Do you know about these simple household tips?

Static Electricity, which worsens in the winter, can be improved:

  • By misting the “electrified” fabric with a bit of water
  • By wetting your hands and lightly wiping the affected areas
  • By applying a light mist of anti-static spray

Diluted vinegar is an acid-based cleaner that can do good and bad things:

  • White vinegar can clean and disinfect bathroom fixtures and trims
  • It can help “neutralize” alkaline products such as ammonia and mild bleaches
  • Vinegar can also actually “etch” or “dull” polished limestone and travertine

In a pinch, household fabrics with sheen or a shine can be safely pressed:

  • By using a fabric steamer
  • By placing a teflon cover over the face of your iron
  • By placing a press cloth or a thin fabric between the iron and the garment

Rust marks on cement, shower curtains and metal objects can be removed:

  • By applying a product called “Magica” to the affected area
  • By being patient and allowing Magica to “seep” into the affected area
  • By using a toothbrush to remove heavier rust deposits

Buying a stylish, but functional winter coat: Tips to remember

Shearling can be fake or real. While both are warm, investment-category real shearling, with lamb- or poodle-looking fur, is wind and water-resistant.

Cons of real shearling:

  • Can stain and soil easily —  inspect after each wearing
  • Must be cleaned each season by a specialist
  • Should be stored in a cool, breathable environment

Down is, ounce for ounce, the warmest and lightest material. It is also the most compressible — and one of the most durable.


  • It’s more expensive than poly-fill
  • It’s complicated to clean and very slow to dry
  • May trigger allergies: down is not entirely hypoallergenic.

Poly-fill and “puffer” coats are easy to care for, hypoallergenic and offer a wide range of options.


  • Can be bulky to wear, won’t compact like down
  • Heavier than down
  • Breaks down over time

Wool and cashmere can be very warm, especially if lined. Both can be treated to be water-resistant — and provide a good barrier to cold and wind — but performance is specific to each coat. Cashmere is typically lighter and offers more mobility than basic wool.


  • Wool can be heavy and bulky to wear and store
  • Can take on an odor when wet
  • May be a problem for sensitive or allergic people

Fashion first aid.

Fashion first aid kit. Emergencies happen, and quick fixes can save the day (or night). Double stick tape removes lint, fixes falling hemlines. Use a black Sharpie on a scuffed heel. Use a piece of hangar foam to remove deodorant or makeup stains from fabric. Keep a coffee filter in your makeup bag to blot a shiny nose or brow. Chapstick can hold flyaway hair. And keep our phone number handy for tailoring, cleaning and pressing.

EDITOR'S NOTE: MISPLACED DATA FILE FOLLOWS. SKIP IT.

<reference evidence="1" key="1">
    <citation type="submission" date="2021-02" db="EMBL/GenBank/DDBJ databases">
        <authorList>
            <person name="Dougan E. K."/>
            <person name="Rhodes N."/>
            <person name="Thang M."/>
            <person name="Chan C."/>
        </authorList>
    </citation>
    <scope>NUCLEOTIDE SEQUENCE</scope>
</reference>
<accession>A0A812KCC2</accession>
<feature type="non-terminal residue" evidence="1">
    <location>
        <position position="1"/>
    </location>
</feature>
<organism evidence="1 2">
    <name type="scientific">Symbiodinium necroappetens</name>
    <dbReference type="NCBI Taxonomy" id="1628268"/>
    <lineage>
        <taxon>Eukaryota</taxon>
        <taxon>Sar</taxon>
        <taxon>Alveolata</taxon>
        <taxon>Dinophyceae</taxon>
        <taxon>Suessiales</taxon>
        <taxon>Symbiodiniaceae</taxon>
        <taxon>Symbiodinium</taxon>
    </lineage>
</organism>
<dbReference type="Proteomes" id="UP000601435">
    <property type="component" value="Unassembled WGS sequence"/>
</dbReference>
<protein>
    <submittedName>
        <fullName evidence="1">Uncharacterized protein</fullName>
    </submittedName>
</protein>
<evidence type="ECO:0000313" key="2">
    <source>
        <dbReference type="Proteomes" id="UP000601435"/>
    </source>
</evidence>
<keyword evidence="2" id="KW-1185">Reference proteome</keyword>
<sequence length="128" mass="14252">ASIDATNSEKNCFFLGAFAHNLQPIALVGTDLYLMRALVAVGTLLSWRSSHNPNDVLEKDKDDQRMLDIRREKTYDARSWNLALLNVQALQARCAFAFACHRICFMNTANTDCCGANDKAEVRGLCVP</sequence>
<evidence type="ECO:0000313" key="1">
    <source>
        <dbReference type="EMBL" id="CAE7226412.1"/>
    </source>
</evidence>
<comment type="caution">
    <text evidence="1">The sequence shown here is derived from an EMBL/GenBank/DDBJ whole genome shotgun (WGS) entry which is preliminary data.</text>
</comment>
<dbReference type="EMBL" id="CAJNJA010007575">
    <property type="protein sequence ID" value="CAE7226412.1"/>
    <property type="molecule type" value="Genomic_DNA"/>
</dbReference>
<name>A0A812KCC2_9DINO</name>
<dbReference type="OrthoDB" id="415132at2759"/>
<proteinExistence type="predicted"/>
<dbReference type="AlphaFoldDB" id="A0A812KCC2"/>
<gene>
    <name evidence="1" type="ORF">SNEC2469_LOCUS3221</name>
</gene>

Springtime is fresh and sweet, so should your clothing be

Successful removal of odors depends on the source of the odor and the type of fabric, but the process can be a bit complex. Perspiration; mildew; smoke from tobacco or fire; urine; metallic or oily … there’s a process for each.

Not all odors can be removed, so the question is, if you can’t remove the odor do you disguise it with another product and a different odor?

For washable items:

  • Soak the garment in detergent and/or color-safe bleach
  • Add a few ounces of white vinegar to the mix
  • Baking soda mixed with water can help neutralize odors (like in the fridge)
  • Use a detergent for drip-dry sports gear that might help with body odor
  • Mildew is a water-based odor that usually requires chlorine bleach, so be careful with colors

Dryclean-only items:

  • You are somewhat limited with these fabrics because most odors are water-based, hence they may not “rinse-out” during drycleaning
  • However, oily resins, which can be present in some odors, are often removed during the cleaning process, so it’s worth talking to your drycleaner.
  • Point out odors, and do not be embarrassed!

If you have a very bad odor, that cannot be removed at home, ask your drycleaner about ozone. Some cleaners use this process for animal and smoke odors.

Household checklist

Spring cleaning is especially rewarding this year after we’ve spent so much time indoors.


Inspect carpets for smudges and stains. Small spots can usually be removed with a dab of a carpet cleaner (on a toothbrush or Q-tip). Be sure to “flush” the area with fresh water, and then blot dry with a clean towel.

Throw Rugs

Much the same as for carpets. Depending on size and weight, you may be able to shake out the dust and give it a good vacuuming. If it’s too large to handle, and you don’t want to “shampoo” it at home, then call us for assistance.

Tapestries and wall hangings

These items can accumulate just as much dust and debris as bedding and throw pillows. Be sure to “shake and dust” these items twice a year. We can clean and professionally finish them.